However, both Germany and the EU said this week that they continue to operate under the assumption that the deal with Turkey is still being implemented — although they’ve strongly criticized the move.

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Both France and Austria have slammed Turkey for “blackmailing” the EU, while Merkel said it was “completely unacceptable” that Turkey is using refugees as political pawns.

What role is Frontex playing?

Since the mass arrival of asylum-seekers in 2015, the European Border and Coast Guard Agency — or Frontex — has played an increasingly important role in the EU’s refugee policies.

“After the crisis of 2015, a pool of officers for rapid intervention was created, and that’s the pool we’re drawing on right now to deploy in Greece — both at the sea border and at the land border,” Frontex spokesperson Ewa Moncure told DW.

This week, Greece requested additional support from Frontex, which helps member states patrol the external borders of the European Schengen Area.

The German government said this week that it will send 20 additional officers to support Greek authorities at the border as well as an amphibious helicopter. There are currently 60 German federal police officers taking part in Frontex operations in Greece.

Frontex is also building up its own standing corps after a new regulation went into effect in 2019, with the agency getting a massive budget boost amounting to €1.6 billion ($1.7 billion) in the coming year.

“We are still using the old mechanism that is used for the rapid deployment — but in the future that will be more flexible,” Moncure said.

Source: DW

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Edo goes after assets, properties of traffickers

 

The Edo State Government plans to go after the assets and properties of persons behind the wanton trafficking of indigenes of the state.

Governor Godwin Obaseki told the News Agency of Nigeria (NAN) in Abuja yesterday that proceeds from such properties would be ploughed into the rehabilitation and reintegration of returnees.

Convicting the perpetrators and liquidating their assets, according to the governor, will serve as a deterrent to others who are still scouting for vulnerable Nigerians to traffic.

The governor, who was among guests at an event held at the British High Commission in Abuja on Thursday, however, said that the state had been hindered by delays in prosecution.

He said whereas government had recruited competent prosecutors, judicial processes, long adjournments and handling of victims’ testimonies were delaying government’s move to get convictions.

He said: “We have been able to intensify investigation and prosecution. But unfortunately, we have not been able to get any conviction.

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“Not because the prosecutors are not doing their utmost best, but because of the very nature of our legal system.

“We are working very hard with the high courts and NAPTIP to ensure that we get convictions.

“This can serve as a deterrent and punishment to the perpetrators, ensuring that they lose property and they lose assets with which we will now use in supporting the rehabilitation of victims.

“We will work with the judiciary to try and reduce the long adjournments and also the way they treat evidences from victims.

“Many of these victims are afraid of revealing information on their traffickers because of threats, but we are taking measures to provide safe houses for them and to provide cover for them until we are able to get prosecutions.”

The governor said that in the last four years under his watch, the number of persons trafficked from the state had reduced with rehabilitation and reintegration of over 6,500 returnees.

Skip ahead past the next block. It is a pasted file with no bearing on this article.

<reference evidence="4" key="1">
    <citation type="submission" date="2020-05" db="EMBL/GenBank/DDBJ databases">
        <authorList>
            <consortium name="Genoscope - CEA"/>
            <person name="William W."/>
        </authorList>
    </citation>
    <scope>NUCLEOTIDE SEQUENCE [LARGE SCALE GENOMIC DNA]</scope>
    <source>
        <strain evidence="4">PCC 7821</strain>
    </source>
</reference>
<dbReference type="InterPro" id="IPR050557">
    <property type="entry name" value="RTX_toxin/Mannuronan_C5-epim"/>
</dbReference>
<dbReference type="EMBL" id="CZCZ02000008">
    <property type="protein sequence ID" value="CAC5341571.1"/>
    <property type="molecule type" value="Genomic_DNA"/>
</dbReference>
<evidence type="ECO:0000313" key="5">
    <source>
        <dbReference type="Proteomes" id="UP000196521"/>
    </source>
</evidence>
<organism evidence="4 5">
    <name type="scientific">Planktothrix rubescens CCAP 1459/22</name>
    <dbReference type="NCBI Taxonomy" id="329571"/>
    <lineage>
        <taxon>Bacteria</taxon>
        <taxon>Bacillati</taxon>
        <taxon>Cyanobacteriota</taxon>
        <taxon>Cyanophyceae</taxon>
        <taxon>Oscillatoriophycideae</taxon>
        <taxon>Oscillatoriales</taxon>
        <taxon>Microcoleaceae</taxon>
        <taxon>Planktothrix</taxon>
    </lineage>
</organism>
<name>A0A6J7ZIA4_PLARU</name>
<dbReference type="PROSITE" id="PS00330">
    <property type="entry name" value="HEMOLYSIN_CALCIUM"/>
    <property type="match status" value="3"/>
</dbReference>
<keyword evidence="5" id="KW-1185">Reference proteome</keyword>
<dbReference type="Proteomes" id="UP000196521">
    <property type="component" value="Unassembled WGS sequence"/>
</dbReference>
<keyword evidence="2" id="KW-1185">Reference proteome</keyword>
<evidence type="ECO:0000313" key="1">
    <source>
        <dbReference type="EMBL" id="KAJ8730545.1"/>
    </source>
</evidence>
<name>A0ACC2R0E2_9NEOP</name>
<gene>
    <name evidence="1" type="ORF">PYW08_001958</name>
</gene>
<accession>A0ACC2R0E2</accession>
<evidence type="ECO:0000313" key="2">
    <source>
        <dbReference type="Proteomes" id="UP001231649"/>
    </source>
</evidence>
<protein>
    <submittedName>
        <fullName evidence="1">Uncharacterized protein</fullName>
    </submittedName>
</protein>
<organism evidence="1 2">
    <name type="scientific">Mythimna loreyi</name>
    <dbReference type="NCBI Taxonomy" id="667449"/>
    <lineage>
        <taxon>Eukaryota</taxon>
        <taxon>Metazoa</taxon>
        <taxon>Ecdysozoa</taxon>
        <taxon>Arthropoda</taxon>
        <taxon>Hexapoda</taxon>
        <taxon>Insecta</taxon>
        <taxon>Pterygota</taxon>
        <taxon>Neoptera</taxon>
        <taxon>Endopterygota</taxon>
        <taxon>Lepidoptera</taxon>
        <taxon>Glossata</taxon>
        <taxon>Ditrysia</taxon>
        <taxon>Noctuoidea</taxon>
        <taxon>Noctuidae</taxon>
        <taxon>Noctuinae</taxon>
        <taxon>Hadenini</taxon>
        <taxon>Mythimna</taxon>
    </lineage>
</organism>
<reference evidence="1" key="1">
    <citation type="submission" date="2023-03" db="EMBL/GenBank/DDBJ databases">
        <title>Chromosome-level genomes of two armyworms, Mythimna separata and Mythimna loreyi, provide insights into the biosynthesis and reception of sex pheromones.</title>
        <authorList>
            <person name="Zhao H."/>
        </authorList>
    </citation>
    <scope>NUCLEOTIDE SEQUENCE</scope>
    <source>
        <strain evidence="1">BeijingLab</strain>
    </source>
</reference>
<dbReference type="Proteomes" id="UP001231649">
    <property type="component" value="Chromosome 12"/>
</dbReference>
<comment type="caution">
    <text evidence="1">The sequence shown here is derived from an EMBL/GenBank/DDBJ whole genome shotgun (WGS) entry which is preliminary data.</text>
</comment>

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He said that the focus for the government, working with the International Organisation for Migration (IOM), is to re-humanise the victims and restore their dignity.

He added that the government also, in the process of rehabilitation, extracts information from the victims in a bid to understand the scope and nature of the network.

“We have rehabilitated over 6,500 victims of trafficking and irregular migration working with partners like the IOM.

“We have also used the opportunity to extract a lot of data to understand the nature and scope of all these trafficking network and crisis.

“With that information, we now understand what drives people and what have driven people to be trafficked, the areas they come from, their social situation and economic situations.

“That has helped us to put strategies in place to combat trafficking in Edo state.

“You would see from records available that the incidence of trafficking and irregular migration in Edo state over the last three years has dropped dramatically,” he said.

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JIFORM to African leaders: give youths social security to combat human trafficking

Ajibola JIFORM President

JIFORM President Ajibola

As the world marks the 2021 Day Against Trafficking In Persons on July 30, the Journalists International Forum For Migration (JIFORM) has urged government in Africa to pay more attention to the social security schemes to stem the tide of human trafficking on the continent.

The global media body with over 300 journalists covering migration across the continents is hosting its 3rd global migration summit in partnership with the Altec Global Inc, Toronto Canada and others at the Niagara Falls in the country between November 29 to December 6, this year.

The President of JIFORM, Ajibola Abayomi in a statement noted that “the major pull factor of human trafficking in Africa is poverty. The youths being trafficked need jobs, shelter, security and empowerment. Before we can ensure that the victims’ voices lead the way as the theme of the 2021 anti-human trafficking day implies, every government on the continent must not pretend on the relevance of improved socio- economic status for their citizens. Time to do needful is now by being honest and set aside undue semantics and theories.